An old and well-proved theory, not without an appreciable, sound sense and in any case richly endowed with admirable critical hints, sought to demonstrate the artistic quality of photography and cinema through the concept of "reduction". One particolar advocate and popularizer of that theory was, in the early 1930s, Rudolf Arnheim, whose studies were later collected in the famous FiIm as art. In his essays Arnheim intended to answer all those who denied aesthetlc recognition to photography and films on the grounds that they mechanically copied the world, and therefore laked the capacily to transtorm realty which ought to distinguish a work of art. He doggedly and scrupulously set about the task of proving that photographic and film images could not be considered a mere specular copy of reality. Because, compared to that reality, they did indeed work by a process of “reduction”, due to the limitations of the technological eye compared to the human eye.
Now at a first quick glance, the work of Marina Ballo might likewise seem perfectly to fit into the perspective. To begin with , there is her classic choice of black and white (so dear to Arnheim) with its drastic reduction of the world's colour: and then the actual way she approaches landscape photographically, from an angle that could rightly be called minimalist: the lens stripping superfluities and generously cutting out context (see for example the fine barbed-wire fence sequence): or conversely, widening to embrace broader scenes (as in the beaches of Brittany) and stepping back so far that things and people are rendered evanescent. Then again, there is her choice of tones, for the most part in a measured "high key", erasing any overdetailed references. So as I said, there is no doubt that in this way, at a casual glance, Ballo's work would seem precisely to comply totally to the besl requisites of a reductionist aesthetic.
So it might seem. Were it not for the fact that after looking even as little as a second longer, one immediately begins to doubt that in this way even one's own judgement would be reduced and reductive. Because, with pungent, intriguing and compelling force, the diametrically opposite view soon lends to emerge, namely that Ballo's work in effect does not proceed by reductions but, on the contrary by enlargements and dilations. Not of reality, of course, because a number of approaches indicated earlier cannot be denied. And so it is the atmosphere and aura of reality that will be dilated: the sense, as it were, of a place; the deep inner affectivenes of a landscape, an inward dimension appropriately captured and blown up to giant size. Perhaps, and maybe rightly, it could be admitted that the two choices ~ reduction and enlarqement - are not antithetic but indeed complementary, and that it is precisely through a simplified phenomenalism that the
noumenicity can best emerge. Certainly, this is true. What we wanted in any case to emphasize however, is that Marina Ballo's reduction of reality never ends up, like the familiar silliness of so much photography in recent years, as an aseptically formal operation . Land and water for her are not just marks to be syntactically composed on paper; and horizons are never simply transformed into lines, because they continue to be horizons, as the limits of profound thought, emotional and not coldly formal limits. In other words, in conceiving landscape itself as an inviting tangle of signs to work on, we ought to say thal the object of the exercise, and hence of the enlargement and dilatation, is not the signifying but the signified, not the material elements even though they may return to the image, but what they evoke.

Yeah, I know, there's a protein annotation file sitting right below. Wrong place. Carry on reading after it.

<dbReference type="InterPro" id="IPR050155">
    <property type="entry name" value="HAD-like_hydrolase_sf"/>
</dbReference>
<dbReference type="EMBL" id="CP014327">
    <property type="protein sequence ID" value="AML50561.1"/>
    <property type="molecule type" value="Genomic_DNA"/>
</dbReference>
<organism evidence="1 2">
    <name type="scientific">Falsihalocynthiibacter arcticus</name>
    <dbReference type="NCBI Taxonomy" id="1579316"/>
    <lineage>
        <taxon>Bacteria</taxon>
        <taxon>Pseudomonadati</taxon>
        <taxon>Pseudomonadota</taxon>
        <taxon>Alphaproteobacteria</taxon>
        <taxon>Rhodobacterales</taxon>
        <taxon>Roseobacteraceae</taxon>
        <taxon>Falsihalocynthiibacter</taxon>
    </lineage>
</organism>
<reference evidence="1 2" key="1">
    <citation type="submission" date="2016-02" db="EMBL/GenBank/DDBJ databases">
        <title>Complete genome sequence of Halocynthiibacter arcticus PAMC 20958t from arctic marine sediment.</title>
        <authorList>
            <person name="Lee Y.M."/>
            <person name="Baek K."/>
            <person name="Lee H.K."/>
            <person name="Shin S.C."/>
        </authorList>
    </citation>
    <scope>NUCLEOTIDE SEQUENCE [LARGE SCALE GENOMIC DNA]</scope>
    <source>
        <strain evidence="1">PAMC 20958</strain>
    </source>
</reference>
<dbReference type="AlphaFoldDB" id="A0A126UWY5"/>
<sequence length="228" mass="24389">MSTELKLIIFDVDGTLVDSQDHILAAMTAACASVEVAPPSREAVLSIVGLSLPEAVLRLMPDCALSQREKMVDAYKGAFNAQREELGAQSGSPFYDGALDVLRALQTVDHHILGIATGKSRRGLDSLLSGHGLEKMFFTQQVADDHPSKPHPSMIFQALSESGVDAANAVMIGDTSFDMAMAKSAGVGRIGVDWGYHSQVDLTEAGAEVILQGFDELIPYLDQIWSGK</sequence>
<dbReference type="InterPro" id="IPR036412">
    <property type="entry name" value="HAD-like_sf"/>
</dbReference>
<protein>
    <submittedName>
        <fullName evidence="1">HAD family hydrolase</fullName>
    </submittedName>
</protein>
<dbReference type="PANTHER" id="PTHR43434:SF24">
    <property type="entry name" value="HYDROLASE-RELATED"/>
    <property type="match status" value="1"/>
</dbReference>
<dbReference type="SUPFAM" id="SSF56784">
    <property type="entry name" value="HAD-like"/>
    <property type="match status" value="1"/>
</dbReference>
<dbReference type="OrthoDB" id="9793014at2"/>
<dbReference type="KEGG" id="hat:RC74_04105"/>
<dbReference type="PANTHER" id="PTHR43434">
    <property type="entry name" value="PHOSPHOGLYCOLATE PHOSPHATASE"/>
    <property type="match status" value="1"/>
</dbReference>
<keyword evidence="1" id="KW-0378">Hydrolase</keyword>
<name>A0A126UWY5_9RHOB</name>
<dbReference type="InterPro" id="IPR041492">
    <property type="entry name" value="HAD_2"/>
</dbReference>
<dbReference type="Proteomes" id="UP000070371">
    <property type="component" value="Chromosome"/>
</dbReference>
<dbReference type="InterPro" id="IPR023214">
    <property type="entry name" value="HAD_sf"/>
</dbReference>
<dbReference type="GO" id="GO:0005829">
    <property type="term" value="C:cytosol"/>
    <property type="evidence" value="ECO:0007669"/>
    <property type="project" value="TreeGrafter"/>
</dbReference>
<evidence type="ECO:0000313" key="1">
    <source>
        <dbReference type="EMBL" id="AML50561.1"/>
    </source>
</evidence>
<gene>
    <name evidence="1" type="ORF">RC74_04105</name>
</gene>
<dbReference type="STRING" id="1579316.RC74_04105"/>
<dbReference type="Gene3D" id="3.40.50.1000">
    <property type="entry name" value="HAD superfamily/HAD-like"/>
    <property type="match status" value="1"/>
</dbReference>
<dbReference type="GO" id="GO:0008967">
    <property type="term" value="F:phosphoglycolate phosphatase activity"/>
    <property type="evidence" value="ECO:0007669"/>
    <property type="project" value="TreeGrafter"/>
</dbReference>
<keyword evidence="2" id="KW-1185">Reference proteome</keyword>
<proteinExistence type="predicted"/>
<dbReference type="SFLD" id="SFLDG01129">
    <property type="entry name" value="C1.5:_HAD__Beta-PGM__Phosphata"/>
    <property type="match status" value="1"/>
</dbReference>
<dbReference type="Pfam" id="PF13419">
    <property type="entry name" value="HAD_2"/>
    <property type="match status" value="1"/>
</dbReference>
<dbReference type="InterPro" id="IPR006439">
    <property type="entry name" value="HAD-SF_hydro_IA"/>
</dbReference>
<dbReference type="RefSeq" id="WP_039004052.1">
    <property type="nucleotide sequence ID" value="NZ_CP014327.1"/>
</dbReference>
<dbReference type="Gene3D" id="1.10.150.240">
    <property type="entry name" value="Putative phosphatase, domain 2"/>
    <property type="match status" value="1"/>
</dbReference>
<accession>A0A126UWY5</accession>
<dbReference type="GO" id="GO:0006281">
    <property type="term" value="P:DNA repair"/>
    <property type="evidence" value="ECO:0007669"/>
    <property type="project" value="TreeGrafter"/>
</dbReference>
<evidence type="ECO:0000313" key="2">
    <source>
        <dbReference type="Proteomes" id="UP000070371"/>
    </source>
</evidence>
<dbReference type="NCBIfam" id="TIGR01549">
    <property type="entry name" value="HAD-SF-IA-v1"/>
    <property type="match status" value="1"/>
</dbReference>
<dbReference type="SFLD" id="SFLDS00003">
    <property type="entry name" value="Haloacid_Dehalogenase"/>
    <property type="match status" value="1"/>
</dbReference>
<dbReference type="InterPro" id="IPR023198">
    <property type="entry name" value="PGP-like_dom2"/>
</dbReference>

Two secrets of photography, we feel, have been successfully grasped by Ballo. The first is the awareness that only apparently (or only in the worst cases, unfortunately) are things photographed.
Not things, but what they emanate, since the mirror at our disposal through photography is in effect highly anomalous and surprising in its results. Indeed, if well interpreted, it can even make itself truly practicable by kindling the peculiar magic that surrounds the imaginary when it is made visible and concrete. And the photographic imaginary expressly acts on this characteristic, playing ambiguously on the realistic aspect of what it proposes,
widening and escaping as can happen with words or paint. But then it imperiously comes back, turning substantial and credible, appearing mischievously and inviting us to be materially part of it.
The other secret well understood by Marina Ballo in our opinion is that of presenting photography as arranged in a balanced way on a before and an after. The first concerns the action of the photographer herself, who clearly asks the lens to approach things in a "dilfferent", physically different, way: so as to conduct a sort of effective "performance" in search of sense. To travel photographicalIy through Brittany or the Po delta, as Marina Ballo did, means just this. You nave to be materially there, and the mechanical eye seems to have been perfectly naturalized and sensoriale integrated into her person, It is not a detached brush used to reconstruct landscapes, but a part of herself thant intends to be emotionally steeped in things and cannot be content with superficial appearances. The "after" concerns fruitions which, because of everythlng we have said here, is indeed fruition and not just vision. Marina Ballo thus gives us the pleasure of feeling that we ourselves belong to her landscape. She does not leave us albeit enchanted, in front of things. But by conveying them to us i their most geniune sense, she enables us precisely to enioy them, to re-experience and not just to see them.
(Translation by Rodney Stringer)
C. Marra, Il limite, Associazione Culturale Italo Francese, Bologna, Bari, 1992